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Carlos B. Lopez, Constable

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Bruce Elfant

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Constable's Notebook - August 2008

“In little more than two decades we’ve gone from a position of energy independence to one in which almost half the oil we use comes from foreign countries, at prices that are going through the roof. This intolerable dependence on foreign oil threatens our economic independence and the very security of our nation.”

These words were uttered in 1979 by President Jimmy Carter when gas cost about $.90 per gallon and our oil imports were about 45% of our oil needs. Today 66% of our oil is imported and gas is $4 per gallon. By 2020 unless something dramatically changes, it is estimated that 75% of our oil will come from foreign countries and gas could easily exceed $10 per gallon.

Unfortunately our energy challenges are far more complicated than they were 30 years ago. World oil production has or is about to peak and begin falling while the demand for oil, especially by emerging economies like China and India, continues to rise. Much of the oil that is available lies beneath unstable or hostile nations. Texas oilman T. Boone Pickens recently said that we could no longer “drill” our way out of this. And a scientific consensus is emerging that the emissions from the oil we do consume is having harmful, long lasting, and expensive impacts on our eco-system."

The auto industry and Congress should jointly launch a war-time like effort to develop and manufacturer far more fuel efficient vehicles. The development of more natural gas powered and hybrid plug-in vehicles would shift some vehicles from oil to natural gas and coal which we have in abundance. Tax incentives should be passed to encourage more Americans to make more fuel efficient choices. Lowering the speed limit to 55 mph would alone reduce U.S. fuel consumption by 2% (and save lives). Energy industry and environmental experts should commit to finding environmentally acceptable methods to increase production and use of known domestic energy resources. Funding for the development of alternative energy sources should be dramatically increased. We all will have to significantly reduce our energy consumption by using more public transit, better insulating our homes, and purchasing more efficient appliances and light bulbs. These are just a few of the undesirable, technologically challenging, and expensive options that will be necessary in order to reduce our dependence on foreign oil.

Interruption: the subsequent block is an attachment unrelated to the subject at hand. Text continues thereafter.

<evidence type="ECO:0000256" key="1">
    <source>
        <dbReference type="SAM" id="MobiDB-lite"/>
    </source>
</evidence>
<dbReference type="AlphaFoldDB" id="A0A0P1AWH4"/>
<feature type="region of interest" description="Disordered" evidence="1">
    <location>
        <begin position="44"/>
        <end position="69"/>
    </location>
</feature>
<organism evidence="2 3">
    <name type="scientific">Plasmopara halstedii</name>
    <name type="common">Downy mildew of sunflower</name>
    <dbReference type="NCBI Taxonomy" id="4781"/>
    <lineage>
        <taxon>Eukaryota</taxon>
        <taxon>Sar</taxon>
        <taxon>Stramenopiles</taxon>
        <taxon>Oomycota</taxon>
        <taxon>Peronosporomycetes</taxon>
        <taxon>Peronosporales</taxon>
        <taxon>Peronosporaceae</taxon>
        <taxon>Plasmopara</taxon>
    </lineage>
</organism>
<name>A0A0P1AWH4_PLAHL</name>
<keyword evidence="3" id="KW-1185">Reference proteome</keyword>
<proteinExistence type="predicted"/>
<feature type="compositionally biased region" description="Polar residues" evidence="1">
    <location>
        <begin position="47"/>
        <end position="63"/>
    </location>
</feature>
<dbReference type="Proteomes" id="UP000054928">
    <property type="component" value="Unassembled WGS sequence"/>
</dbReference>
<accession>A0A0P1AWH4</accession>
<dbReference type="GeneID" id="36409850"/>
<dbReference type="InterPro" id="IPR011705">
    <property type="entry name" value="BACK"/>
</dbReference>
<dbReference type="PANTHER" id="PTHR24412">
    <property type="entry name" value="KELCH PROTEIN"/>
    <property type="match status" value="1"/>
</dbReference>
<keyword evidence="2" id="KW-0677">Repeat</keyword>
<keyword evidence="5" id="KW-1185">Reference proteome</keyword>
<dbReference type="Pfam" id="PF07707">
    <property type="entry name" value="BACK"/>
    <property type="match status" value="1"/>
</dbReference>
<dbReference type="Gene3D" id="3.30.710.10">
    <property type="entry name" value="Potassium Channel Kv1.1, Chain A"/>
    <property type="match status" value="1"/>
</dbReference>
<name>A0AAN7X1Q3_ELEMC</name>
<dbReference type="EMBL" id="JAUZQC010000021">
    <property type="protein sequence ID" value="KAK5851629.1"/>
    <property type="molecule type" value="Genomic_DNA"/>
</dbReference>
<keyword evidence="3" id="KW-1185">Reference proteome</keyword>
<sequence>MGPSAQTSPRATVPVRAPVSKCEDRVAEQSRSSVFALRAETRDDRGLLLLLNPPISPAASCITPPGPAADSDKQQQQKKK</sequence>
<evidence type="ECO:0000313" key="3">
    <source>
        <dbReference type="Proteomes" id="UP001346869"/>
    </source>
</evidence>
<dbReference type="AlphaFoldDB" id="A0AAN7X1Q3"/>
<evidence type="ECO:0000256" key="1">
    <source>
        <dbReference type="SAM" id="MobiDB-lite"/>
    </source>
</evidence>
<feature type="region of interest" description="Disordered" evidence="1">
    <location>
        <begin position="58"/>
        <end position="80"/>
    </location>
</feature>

However, any energy plan will also require one element that was not present 30 years ago when President Carter first challenged us to confront our oil addiction. We must have the political will to agree to a combination of strategies where every American citizen bears some of the burden and responsibility for their success. Should we fail to make energy independence a national priority, we would continue to compete in the World market for a limited, more expensive and diminishing product. Our economy would be hurt by increased energy costs. Our foreign policy would be driven even more by our need for oil than by our desire to support democracies and confront human rights abuses. It could become necessary to go to war in order to ensure our oil supplies.

President Carter was right. Our future economic and national security does depend on whether we can summon the will to make energy independence a national priority. Our response to this challenge will help determine whether future generations of Americans will be able to continue enjoy at least the quality of life and security that we have come to expect.



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